ACCC pushes for tougher gas regulations

The head of the consumer watchdog has backed a mandatory gas market code to help reduce power prices.

A mandatory code of conduct has been floated as one possible regulatory solution to soaring gas prices.

Voluntary agreements have been used to dictate how gas supply contracts are negotiated, with the government suggesting the code could be made compulsory and incorporate price.

Speaking at a conference in Melbourne, Australian Competition and Consumer Commission (ACCC) chair Gina Cass-Gottlieb supported tougher regulations.

"We recommended a set of steps to make those commitments binding and enforceable," Ms Cass-Gottlieb said.

"One option ... is a mandatory code rather than a voluntary code."

In the October budget, the government revealed gas prices were expected to rise by 40 per cent during the next two years and retail electricity prices by 56 per cent.

The government says it's focused on regulation to drive energy prices down.

Prime Minister Anthony Albanese said the government was keeping all options on the table to lower gas prices.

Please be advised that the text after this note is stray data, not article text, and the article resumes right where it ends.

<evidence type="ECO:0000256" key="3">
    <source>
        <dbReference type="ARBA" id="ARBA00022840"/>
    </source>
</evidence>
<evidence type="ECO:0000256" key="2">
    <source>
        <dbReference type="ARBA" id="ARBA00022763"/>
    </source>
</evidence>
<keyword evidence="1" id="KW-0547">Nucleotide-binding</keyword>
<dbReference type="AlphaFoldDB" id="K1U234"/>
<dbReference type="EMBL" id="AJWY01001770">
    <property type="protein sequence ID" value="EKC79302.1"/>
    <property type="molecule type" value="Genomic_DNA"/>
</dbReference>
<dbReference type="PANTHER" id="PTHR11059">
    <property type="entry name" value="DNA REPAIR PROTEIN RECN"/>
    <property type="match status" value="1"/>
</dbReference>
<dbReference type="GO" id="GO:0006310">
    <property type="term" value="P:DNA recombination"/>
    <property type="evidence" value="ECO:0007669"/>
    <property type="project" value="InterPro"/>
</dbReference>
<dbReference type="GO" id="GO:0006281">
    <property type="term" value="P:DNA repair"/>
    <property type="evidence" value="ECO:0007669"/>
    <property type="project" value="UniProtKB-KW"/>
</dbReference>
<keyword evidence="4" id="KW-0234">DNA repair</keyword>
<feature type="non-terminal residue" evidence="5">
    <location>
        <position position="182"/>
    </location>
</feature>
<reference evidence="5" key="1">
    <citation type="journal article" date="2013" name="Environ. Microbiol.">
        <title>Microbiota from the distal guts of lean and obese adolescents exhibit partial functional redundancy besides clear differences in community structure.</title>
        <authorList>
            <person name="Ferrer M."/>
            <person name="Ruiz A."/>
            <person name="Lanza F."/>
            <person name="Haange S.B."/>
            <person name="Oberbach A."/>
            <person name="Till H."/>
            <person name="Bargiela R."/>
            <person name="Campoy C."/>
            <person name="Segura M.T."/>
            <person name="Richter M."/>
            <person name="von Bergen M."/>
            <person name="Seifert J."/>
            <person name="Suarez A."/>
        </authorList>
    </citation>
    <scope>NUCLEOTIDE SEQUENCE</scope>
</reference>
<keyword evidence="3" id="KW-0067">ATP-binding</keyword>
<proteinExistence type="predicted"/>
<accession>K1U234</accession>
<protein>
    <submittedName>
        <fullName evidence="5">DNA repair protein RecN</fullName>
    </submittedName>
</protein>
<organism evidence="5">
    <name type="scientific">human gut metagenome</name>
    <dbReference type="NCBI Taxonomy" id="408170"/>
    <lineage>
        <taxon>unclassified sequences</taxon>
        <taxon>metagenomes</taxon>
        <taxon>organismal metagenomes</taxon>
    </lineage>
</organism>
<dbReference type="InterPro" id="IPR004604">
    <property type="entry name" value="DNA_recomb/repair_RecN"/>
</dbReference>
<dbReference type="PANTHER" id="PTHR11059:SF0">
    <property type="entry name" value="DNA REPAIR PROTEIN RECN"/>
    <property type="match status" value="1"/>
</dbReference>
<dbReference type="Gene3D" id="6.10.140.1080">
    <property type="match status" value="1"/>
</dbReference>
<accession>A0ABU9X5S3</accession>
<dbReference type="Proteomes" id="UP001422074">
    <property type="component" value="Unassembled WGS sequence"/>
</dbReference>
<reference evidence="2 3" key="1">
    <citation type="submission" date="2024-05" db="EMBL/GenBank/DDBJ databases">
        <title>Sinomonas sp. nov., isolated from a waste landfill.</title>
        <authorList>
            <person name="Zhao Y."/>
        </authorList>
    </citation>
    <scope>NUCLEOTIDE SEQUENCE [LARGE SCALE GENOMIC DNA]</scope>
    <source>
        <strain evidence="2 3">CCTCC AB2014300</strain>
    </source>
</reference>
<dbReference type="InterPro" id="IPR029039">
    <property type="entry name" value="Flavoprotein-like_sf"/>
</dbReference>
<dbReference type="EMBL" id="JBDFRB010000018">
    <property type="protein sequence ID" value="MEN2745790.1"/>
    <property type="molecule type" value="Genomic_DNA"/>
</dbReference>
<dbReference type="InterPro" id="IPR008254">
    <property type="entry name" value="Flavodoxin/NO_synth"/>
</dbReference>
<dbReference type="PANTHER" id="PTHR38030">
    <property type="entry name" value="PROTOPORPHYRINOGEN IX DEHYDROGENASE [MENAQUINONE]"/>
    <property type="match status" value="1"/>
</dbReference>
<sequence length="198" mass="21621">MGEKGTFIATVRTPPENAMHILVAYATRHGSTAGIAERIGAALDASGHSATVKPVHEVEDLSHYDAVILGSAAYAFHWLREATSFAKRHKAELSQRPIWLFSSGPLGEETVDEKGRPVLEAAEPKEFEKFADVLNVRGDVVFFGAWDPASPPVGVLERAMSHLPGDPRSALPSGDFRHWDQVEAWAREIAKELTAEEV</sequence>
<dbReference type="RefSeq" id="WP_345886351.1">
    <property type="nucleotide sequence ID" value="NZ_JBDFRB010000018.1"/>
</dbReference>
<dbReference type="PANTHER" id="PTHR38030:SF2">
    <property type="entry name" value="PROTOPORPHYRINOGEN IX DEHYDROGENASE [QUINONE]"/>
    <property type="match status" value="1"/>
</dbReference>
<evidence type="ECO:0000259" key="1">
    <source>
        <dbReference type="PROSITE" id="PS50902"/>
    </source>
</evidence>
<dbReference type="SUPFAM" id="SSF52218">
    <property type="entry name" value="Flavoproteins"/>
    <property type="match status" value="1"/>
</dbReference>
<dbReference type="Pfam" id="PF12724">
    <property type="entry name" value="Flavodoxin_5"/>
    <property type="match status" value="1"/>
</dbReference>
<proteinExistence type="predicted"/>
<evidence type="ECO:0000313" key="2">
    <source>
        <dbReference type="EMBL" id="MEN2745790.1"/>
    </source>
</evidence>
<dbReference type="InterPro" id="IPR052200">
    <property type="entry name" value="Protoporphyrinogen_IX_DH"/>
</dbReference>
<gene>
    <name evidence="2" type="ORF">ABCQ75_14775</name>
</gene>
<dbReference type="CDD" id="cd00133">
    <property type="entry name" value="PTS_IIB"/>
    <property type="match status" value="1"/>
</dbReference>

"We understand that there are a range of proposals out there. We want to make sure that we get it right," he said.

"What we need to do now is to make sure that we address the issue of price."

Ms Cass-Gottlieb also said price regulation was under consideration.

"We will be considering price and we will look at options. The treasurer has been very clear in relation to the question of an immediate short term need," she said.

Former ACCC chair Rod Simms has also been agitating for stronger regulation of the gas market, including a mechanism to ensure producers supply enough gas to the domestic market before exporting it to the international spot market.

He also called for a windfall profits tax on gas companies to cut power prices.

Shadow treasurer and former energy minister Angus Taylor said he supported the voluntary code of conduct already in place but would not comment on a mandatory code before seeing the details.

"There's no question that the government needs to work closely with gas producers, stop demonising them and work with them and find solutions with them," he said.

"Is taking the code of conduct to the next step part of that? Well, we'll wait and see."

His preferred method for bringing gas prices down remained boosting supply.

"The key is to get more supply, and that can be done voluntarily if it's done in the right way."

He said there was only so much gas that can be exported from Australia.

"There's only so much you can export, so if you can produce more than that, and more than the domestic market needs, you drive down the price," he told the National Press Club on Wednesday.